If we had a keen vision and feeling of all ordinary human life, it would be like hearing the grass grow. We should die of the roar that lies on the other side of the silence. –George Eliot, Middlemarch (1872)
You have to take risks. We will only understand the miracle of life fully when we allow the unexpected to happen. –Paulo Coelho
hard to explain to a fresh computer-science graduate why you need
conventions and engineering discipline. When I was an undergraduate,
the largest program I wrote was about 500 lines of executable code.
As a professional, I've written dozens of utilities that have been
smaller than 500 lines, but the average main-project size has been
5,000 to 25,000 lines, and I've participated in projects with over
500,000 lines of code. This type of effort requires not the same
skills on a larger scale, but a new set of skills altogether. –Steve
Nowadays people know the price of everything and the value of nothing. –Oscar Wilde, The Picture of Dorian Gray (1890)
Any fool can criticize, condemn, and complain, but it takes character and self-control to be understanding and forgiving. –Dale Carnegie
Mostly, when you see programmers, they aren't doing anything. One of the attractive things about programmers is that you cannot tell whether or not they are working simply by looking at them. Very often they're sitting there seemingly drinking coffee and gossiping, or just staring into space. What the programmer is trying to do is get a handle on all the individual and unrelated ideas that are scampering around in his head. –Charles M Strauss
You are not big enough to accuse the whole age effectively, but let us say you are in dissent. You are in no position to issue commands, but you can speak words of hope. Shall this be the substance of your message? Be human in this most inhuman of ages; guard the image of man for it is the image of God. –Thomas Merton
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Using an observation of John D. Cook, this author extends the concept of code complexity thresholds (based on number of lines of code) at which developers of various experience levels reach significant impediments. He says that ~2000 LOCs is the limit for novice programmers to be able to work with code and ~20000 LOCs (an order of magnitude increase) is most that experienced developers can maintain. While these are certainly anecdotal references, it’s an interesting idea to consider when trying to effectively manage your code base.
While I’m personally skeptical about ever being able to completely stop doing work estimation, this article reviews a couple of experiments in comparing relative story point estimates to actual with various results and in comparing the sum of iteration velocity to count of stories completed. The second metric turned out to be a good predictor and would allow a team to simply estimate the number of stories that they could do as a proxy for other estimation.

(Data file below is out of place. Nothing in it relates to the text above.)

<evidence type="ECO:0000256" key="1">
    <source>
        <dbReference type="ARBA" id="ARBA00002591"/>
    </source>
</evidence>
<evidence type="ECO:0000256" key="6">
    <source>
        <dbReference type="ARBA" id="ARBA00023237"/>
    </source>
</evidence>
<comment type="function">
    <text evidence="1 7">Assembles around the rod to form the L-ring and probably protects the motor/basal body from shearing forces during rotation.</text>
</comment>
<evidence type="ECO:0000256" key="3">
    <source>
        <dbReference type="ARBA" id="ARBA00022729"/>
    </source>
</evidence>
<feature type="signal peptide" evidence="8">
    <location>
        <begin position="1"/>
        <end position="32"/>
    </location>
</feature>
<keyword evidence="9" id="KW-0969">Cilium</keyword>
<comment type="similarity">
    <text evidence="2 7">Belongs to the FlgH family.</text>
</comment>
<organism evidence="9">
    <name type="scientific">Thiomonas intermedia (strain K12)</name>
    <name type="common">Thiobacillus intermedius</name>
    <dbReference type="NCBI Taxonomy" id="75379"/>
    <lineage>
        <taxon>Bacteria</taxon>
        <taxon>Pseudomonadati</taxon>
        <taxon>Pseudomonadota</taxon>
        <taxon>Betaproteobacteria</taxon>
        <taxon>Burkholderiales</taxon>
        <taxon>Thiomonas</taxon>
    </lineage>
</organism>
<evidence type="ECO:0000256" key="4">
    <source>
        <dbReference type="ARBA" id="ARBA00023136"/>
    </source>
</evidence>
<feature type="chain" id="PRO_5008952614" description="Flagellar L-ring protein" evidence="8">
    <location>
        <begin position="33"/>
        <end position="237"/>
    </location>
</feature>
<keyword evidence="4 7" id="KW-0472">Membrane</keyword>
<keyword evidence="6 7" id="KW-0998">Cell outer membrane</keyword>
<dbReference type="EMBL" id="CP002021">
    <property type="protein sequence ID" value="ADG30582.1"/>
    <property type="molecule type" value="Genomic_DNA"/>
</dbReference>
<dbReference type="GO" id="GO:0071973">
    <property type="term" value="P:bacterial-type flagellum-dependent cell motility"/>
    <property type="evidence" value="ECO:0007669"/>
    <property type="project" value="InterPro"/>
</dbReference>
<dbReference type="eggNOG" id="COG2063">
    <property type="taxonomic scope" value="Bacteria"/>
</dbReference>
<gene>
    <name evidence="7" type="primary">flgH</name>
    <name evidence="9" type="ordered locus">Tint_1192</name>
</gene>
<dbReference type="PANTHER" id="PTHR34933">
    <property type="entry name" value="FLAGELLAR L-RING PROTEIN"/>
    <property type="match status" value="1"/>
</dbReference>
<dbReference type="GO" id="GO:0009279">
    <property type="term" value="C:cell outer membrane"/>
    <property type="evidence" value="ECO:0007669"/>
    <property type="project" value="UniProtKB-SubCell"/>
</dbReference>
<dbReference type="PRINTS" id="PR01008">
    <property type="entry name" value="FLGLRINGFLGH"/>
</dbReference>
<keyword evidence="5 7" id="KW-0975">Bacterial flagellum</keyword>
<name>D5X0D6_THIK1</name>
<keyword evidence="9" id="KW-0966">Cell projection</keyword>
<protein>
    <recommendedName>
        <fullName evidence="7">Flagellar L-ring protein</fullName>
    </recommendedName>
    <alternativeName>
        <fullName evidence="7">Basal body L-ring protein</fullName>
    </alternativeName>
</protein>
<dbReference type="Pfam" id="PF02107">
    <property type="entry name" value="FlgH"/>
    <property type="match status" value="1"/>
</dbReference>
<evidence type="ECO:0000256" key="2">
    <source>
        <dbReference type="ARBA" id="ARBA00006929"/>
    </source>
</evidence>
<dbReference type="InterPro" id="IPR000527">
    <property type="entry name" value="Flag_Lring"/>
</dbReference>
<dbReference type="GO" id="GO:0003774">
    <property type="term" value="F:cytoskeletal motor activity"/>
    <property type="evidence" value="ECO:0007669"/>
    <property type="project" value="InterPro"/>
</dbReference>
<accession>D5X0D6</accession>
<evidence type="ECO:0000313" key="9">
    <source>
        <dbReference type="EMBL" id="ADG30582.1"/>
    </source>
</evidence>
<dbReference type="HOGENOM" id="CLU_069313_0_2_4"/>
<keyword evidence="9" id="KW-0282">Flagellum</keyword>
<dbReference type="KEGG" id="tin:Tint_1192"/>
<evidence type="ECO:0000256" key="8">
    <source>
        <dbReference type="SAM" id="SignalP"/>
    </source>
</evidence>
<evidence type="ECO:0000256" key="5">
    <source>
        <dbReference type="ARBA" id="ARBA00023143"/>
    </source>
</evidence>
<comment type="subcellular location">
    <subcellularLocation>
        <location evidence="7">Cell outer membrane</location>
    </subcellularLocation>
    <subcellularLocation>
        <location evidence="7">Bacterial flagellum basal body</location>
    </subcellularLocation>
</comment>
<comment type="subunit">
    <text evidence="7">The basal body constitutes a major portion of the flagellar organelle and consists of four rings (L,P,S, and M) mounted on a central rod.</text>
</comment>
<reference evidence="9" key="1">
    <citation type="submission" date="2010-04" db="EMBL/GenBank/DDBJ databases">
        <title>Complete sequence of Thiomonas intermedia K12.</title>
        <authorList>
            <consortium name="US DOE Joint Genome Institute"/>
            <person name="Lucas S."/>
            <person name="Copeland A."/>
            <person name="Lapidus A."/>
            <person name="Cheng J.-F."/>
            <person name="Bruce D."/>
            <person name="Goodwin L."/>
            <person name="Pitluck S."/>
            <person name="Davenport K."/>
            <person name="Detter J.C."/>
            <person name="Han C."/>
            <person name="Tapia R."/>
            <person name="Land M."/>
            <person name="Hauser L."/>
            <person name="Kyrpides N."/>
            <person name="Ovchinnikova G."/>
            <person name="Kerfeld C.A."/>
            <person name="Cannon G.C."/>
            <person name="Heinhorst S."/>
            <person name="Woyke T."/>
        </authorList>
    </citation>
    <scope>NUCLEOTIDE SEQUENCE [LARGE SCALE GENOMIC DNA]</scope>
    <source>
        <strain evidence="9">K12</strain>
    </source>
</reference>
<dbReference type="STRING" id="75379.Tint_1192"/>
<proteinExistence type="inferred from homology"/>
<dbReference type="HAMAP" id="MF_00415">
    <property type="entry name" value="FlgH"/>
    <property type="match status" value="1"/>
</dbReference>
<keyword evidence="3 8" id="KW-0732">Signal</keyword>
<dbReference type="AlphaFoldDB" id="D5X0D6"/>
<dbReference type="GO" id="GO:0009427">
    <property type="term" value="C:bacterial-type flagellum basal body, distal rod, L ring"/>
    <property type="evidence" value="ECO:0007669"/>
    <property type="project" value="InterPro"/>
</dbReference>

Let’s cut straight to the heart of the matter on this one. The author says that the key to good application development is: data first, not code first. In other words, define your data entities and data structures at the beginning and then develop your objects and methods around them. This tracks very closely to Linus Torvalds’ comment: … [T]he difference between a bad programmer and a good one is whether he considers his code or his data structures more important. Bad programmers worry about the code. Good programmers worry about data structures and their relationships.
This article gives an interesting perspective on agile methodologies and the apparent paradox that, in particular, the scrum approach is almost universally loved by managers and loathed by developers. The author claims that main drawback of scrum methodology is that it involves a trade-off between predictability and speed in favor of the latter. Moreover, he suggests that Kanban offers a better compromise for this problem.
In most organizations, even tacit acceptance of shadow IT (sometimes called “black ops” IT) is considered heresy by IT insiders. This author says that IT needs to develop a collaborative relationship with business-led IT work as part of its overall effort to make the organization successful.